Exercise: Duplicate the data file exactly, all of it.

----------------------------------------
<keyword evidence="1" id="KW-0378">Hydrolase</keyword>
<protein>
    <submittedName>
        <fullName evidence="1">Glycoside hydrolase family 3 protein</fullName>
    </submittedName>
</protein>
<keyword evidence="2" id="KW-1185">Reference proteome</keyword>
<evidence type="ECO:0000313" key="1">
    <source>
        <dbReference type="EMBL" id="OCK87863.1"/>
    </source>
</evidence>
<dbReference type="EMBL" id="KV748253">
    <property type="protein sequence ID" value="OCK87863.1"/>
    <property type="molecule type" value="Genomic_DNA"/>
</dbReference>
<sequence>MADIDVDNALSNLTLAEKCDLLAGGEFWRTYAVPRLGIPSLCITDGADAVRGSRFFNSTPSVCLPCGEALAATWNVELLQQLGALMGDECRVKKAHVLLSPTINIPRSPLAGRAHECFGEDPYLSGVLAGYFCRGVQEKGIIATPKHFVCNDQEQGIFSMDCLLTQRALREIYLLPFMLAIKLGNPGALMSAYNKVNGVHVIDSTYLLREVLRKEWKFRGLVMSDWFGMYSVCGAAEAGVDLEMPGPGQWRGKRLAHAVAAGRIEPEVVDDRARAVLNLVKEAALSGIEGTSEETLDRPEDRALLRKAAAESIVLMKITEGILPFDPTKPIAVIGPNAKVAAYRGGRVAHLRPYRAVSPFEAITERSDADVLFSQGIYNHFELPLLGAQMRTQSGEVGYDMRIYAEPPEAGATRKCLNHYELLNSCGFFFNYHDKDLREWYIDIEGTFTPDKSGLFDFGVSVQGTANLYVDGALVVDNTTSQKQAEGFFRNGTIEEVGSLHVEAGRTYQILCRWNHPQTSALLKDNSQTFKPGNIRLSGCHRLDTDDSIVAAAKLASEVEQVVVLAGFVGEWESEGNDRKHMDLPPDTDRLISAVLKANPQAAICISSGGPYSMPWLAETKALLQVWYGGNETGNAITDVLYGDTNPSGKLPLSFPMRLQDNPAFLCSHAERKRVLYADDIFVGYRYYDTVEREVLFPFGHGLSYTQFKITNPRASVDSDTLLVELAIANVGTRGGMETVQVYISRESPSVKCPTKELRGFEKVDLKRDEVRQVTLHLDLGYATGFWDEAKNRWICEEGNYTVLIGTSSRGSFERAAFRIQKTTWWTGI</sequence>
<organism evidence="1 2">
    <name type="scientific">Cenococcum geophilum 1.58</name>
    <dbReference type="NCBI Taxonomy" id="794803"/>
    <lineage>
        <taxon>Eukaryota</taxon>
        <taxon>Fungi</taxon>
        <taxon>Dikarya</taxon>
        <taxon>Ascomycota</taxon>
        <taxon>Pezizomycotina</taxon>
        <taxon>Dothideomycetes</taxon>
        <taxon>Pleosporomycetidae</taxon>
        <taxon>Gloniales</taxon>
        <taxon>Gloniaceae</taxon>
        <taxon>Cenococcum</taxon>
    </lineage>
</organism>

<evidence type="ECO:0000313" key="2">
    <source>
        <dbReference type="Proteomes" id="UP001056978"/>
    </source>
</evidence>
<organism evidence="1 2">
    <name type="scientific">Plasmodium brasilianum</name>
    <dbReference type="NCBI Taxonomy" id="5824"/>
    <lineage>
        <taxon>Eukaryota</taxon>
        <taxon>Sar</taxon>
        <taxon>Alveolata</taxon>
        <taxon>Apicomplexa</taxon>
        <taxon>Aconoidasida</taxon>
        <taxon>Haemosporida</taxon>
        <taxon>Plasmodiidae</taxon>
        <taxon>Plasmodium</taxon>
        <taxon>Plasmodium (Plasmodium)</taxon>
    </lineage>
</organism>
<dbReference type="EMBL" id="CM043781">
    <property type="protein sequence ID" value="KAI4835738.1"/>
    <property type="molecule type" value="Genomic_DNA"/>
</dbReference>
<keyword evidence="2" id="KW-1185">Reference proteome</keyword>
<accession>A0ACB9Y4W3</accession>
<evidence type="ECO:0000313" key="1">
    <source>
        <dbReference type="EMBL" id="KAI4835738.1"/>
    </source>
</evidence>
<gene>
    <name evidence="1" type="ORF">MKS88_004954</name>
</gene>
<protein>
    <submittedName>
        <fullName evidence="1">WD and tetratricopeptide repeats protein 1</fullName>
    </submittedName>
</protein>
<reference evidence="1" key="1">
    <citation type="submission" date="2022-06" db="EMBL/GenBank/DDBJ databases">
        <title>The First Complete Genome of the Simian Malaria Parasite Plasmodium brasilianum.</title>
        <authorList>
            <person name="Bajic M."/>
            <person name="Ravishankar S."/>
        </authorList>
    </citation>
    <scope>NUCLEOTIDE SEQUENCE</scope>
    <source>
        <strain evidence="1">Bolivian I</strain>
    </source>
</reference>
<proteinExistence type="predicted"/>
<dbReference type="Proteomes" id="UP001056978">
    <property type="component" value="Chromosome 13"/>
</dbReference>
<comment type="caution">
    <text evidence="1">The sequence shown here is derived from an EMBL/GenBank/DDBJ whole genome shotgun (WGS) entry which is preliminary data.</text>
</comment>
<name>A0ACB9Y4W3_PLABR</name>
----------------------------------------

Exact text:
<keyword evidence="1" id="KW-0378">Hydrolase</keyword>
<protein>
    <submittedName>
        <fullName evidence="1">Glycoside hydrolase family 3 protein</fullName>
    </submittedName>
</protein>
<keyword evidence="2" id="KW-1185">Reference proteome</keyword>
<evidence type="ECO:0000313" key="1">
    <source>
        <dbReference type="EMBL" id="OCK87863.1"/>
    </source>
</evidence>
<dbReference type="EMBL" id="KV748253">
    <property type="protein sequence ID" value="OCK87863.1"/>
    <property type="molecule type" value="Genomic_DNA"/>
</dbReference>
<sequence>MADIDVDNALSNLTLAEKCDLLAGGEFWRTYAVPRLGIPSLCITDGADAVRGSRFFNSTPSVCLPCGEALAATWNVELLQQLGALMGDECRVKKAHVLLSPTINIPRSPLAGRAHECFGEDPYLSGVLAGYFCRGVQEKGIIATPKHFVCNDQEQGIFSMDCLLTQRALREIYLLPFMLAIKLGNPGALMSAYNKVNGVHVIDSTYLLREVLRKEWKFRGLVMSDWFGMYSVCGAAEAGVDLEMPGPGQWRGKRLAHAVAAGRIEPEVVDDRARAVLNLVKEAALSGIEGTSEETLDRPEDRALLRKAAAESIVLMKITEGILPFDPTKPIAVIGPNAKVAAYRGGRVAHLRPYRAVSPFEAITERSDADVLFSQGIYNHFELPLLGAQMRTQSGEVGYDMRIYAEPPEAGATRKCLNHYELLNSCGFFFNYHDKDLREWYIDIEGTFTPDKSGLFDFGVSVQGTANLYVDGALVVDNTTSQKQAEGFFRNGTIEEVGSLHVEAGRTYQILCRWNHPQTSALLKDNSQTFKPGNIRLSGCHRLDTDDSIVAAAKLASEVEQVVVLAGFVGEWESEGNDRKHMDLPPDTDRLISAVLKANPQAAICISSGGPYSMPWLAETKALLQVWYGGNETGNAITDVLYGDTNPSGKLPLSFPMRLQDNPAFLCSHAERKRVLYADDIFVGYRYYDTVEREVLFPFGHGLSYTQFKITNPRASVDSDTLLVELAIANVGTRGGMETVQVYISRESPSVKCPTKELRGFEKVDLKRDEVRQVTLHLDLGYATGFWDEAKNRWICEEGNYTVLIGTSSRGSFERAAFRIQKTTWWTGI</sequence>
<organism evidence="1 2">
    <name type="scientific">Cenococcum geophilum 1.58</name>
    <dbReference type="NCBI Taxonomy" id="794803"/>
    <lineage>
        <taxon>Eukaryota</taxon>
        <taxon>Fungi</taxon>
        <taxon>Dikarya</taxon>
        <taxon>Ascomycota</taxon>
        <taxon>Pezizomycotina</taxon>
        <taxon>Dothideomycetes</taxon>
        <taxon>Pleosporomycetidae</taxon>
        <taxon>Gloniales</taxon>
        <taxon>Gloniaceae</taxon>
        <taxon>Cenococcum</taxon>
    </lineage>
</organism>

<evidence type="ECO:0000313" key="2">
    <source>
        <dbReference type="Proteomes" id="UP001056978"/>
    </source>
</evidence>
<organism evidence="1 2">
    <name type="scientific">Plasmodium brasilianum</name>
    <dbReference type="NCBI Taxonomy" id="5824"/>
    <lineage>
        <taxon>Eukaryota</taxon>
        <taxon>Sar</taxon>
        <taxon>Alveolata</taxon>
        <taxon>Apicomplexa</taxon>
        <taxon>Aconoidasida</taxon>
        <taxon>Haemosporida</taxon>
        <taxon>Plasmodiidae</taxon>
        <taxon>Plasmodium</taxon>
        <taxon>Plasmodium (Plasmodium)</taxon>
    </lineage>
</organism>
<dbReference type="EMBL" id="CM043781">
    <property type="protein sequence ID" value="KAI4835738.1"/>
    <property type="molecule type" value="Genomic_DNA"/>
</dbReference>
<keyword evidence="2" id="KW-1185">Reference proteome</keyword>
<accession>A0ACB9Y4W3</accession>
<evidence type="ECO:0000313" key="1">
    <source>
        <dbReference type="EMBL" id="KAI4835738.1"/>
    </source>
</evidence>
<gene>
    <name evidence="1" type="ORF">MKS88_004954</name>
</gene>
<protein>
    <submittedName>
        <fullName evidence="1">WD and tetratricopeptide repeats protein 1</fullName>
    </submittedName>
</protein>
<reference evidence="1" key="1">
    <citation type="submission" date="2022-06" db="EMBL/GenBank/DDBJ databases">
        <title>The First Complete Genome of the Simian Malaria Parasite Plasmodium brasilianum.</title>
        <authorList>
            <person name="Bajic M."/>
            <person name="Ravishankar S."/>
        </authorList>
    </citation>
    <scope>NUCLEOTIDE SEQUENCE</scope>
    <source>
        <strain evidence="1">Bolivian I</strain>
    </source>
</reference>
<proteinExistence type="predicted"/>
<dbReference type="Proteomes" id="UP001056978">
    <property type="component" value="Chromosome 13"/>
</dbReference>
<comment type="caution">
    <text evidence="1">The sequence shown here is derived from an EMBL/GenBank/DDBJ whole genome shotgun (WGS) entry which is preliminary data.</text>
</comment>
<name>A0ACB9Y4W3_PLABR</name>